Please welcome my good friend, Jodi, who is guest posting today. Jodi is the mother of Michael, the blogger behind Jodifur.com, and a fellow DC-area resident (which means I get to bump in to her every once in a while…or catch a day-time, just-for-fun movie together).
It used to really matter to me that people “like” me. Much more than it should. To the point that if people didn’t like me, I would make it my personal quest to make them like me. I would kill them with kindness. I would become the ultimate suck up. I would say things like, “I just don’t understand why they don’t like me. I am immensely likeable.”
This, of course, backfired. When you get in the face of someone who doesn’t like you, they like you less, not more.
Somewhere along the way, probably in the last 5 years or so, I stopped caring. Go ahead, don’t like me. I care more about how people TREAT me, and less about how they actually feel about me. It is like I tell Michael, “it is okay to not like someone, you are entitled to your feelings. But there is no reason to be mean. You need to at least be kind. And treat people with respect.”
I find, more and more, we have lost that. A basic level of respect and decency when we interact with each other. And I am not perfect either. I yell and strangers more than I should. I lose my patience at store clerks more than I should. I speak harshly, more than I should.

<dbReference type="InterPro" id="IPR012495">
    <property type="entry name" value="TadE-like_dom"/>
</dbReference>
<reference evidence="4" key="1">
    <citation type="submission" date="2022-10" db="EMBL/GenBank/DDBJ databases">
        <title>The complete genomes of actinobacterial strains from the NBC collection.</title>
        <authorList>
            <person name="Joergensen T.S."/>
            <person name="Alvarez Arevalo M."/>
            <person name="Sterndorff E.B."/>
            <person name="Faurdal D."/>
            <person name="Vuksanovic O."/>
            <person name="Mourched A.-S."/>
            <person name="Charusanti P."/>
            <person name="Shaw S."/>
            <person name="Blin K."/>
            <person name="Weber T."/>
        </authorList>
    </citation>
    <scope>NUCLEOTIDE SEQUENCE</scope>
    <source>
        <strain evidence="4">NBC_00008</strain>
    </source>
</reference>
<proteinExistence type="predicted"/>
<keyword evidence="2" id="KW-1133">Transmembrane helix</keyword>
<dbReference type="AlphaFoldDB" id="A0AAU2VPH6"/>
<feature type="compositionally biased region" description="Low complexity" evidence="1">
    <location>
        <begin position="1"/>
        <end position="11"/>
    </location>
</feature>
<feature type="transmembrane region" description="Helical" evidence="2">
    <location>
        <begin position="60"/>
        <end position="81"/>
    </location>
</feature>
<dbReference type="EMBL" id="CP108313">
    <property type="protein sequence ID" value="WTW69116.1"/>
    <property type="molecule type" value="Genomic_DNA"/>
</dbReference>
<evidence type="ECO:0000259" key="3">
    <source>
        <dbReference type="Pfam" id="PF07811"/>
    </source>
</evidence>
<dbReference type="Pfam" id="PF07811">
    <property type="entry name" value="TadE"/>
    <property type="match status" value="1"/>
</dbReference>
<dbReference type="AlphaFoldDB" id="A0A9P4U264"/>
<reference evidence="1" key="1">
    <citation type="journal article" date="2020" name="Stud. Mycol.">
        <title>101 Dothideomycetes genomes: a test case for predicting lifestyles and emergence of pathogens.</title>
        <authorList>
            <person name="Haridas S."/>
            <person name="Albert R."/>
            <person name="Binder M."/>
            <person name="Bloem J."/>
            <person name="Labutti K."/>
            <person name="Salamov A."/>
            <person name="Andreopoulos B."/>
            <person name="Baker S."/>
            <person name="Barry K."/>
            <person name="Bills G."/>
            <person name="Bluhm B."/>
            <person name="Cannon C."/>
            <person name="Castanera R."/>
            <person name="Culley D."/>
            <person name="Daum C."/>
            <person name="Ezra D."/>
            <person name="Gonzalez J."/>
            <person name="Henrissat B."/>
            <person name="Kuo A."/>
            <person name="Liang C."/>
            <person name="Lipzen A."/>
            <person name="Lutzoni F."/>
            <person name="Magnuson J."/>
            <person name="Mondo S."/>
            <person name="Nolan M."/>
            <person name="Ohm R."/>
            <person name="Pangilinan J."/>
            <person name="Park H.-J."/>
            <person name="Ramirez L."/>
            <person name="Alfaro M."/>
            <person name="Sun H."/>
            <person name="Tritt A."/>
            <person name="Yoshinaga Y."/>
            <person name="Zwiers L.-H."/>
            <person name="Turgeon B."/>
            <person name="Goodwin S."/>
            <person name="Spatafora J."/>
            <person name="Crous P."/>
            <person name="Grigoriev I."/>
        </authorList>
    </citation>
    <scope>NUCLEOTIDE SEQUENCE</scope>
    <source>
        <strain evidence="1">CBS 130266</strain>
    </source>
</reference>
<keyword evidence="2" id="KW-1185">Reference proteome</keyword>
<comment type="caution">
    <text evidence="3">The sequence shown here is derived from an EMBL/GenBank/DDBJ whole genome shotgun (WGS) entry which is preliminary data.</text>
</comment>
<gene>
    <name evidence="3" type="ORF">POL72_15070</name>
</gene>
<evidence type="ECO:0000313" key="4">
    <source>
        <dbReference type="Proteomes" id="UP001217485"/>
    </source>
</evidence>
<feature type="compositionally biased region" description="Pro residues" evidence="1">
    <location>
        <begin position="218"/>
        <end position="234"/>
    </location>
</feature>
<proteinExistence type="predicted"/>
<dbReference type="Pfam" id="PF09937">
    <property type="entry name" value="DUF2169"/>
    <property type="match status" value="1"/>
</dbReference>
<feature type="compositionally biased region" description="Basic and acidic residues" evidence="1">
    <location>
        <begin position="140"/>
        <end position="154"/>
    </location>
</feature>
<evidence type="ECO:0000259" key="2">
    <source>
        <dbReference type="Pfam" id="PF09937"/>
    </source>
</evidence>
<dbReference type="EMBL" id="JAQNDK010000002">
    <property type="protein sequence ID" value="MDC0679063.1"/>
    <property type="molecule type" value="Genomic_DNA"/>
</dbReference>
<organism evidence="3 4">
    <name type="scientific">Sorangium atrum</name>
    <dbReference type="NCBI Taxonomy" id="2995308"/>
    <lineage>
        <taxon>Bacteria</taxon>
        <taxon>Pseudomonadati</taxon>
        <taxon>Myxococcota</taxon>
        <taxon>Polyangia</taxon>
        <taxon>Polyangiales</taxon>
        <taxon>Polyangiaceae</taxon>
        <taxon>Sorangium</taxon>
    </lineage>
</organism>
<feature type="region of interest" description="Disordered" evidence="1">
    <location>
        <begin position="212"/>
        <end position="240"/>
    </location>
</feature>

It doesn’t matter if we like each other, it matters how we treat each other.
I spend a lot of time talking to Michael lately about fairness. Yes, we discuss the old “life isn’t fair” adage, and he has encountered what he believes is unfairness recently, and we talk about what he could have done to have things work out differently. But what matters to me is not the WHY this happened, but how he reacts to it. Does he stomp his feet and rally at the world? (Because in all honesty, my worst quality is my utter inability to let things go.) Michael, on the other hand, manages to pick his head up and keep going. I admire that about him. I’m trying to learn that skill from him.
I want him to know that even when you think you are treated unfairly, or someone doesn’t like you, that doesn’t mean you have to retaliate. It also doesn’t mean you have to suck up, like I used to do. Just keep your head up, and keep going. I believe, at least I’m starting to believe, at least I’m TRYING to believe, it all evens out in the end.
There is I really good quote in a book I read over the weekend “Lunch in the Park.” “Fair is not everyone getting the same thing. Fair is everyone getting what the need.” My husband taught me that. He likes to say, “people get what they need, not what is fair.”
What do you think? I’d love to hear your thoughts on being “fair.”
Jodi blogs at Jodifur about life, motherhood, working, and shoes. Mostly shoes.
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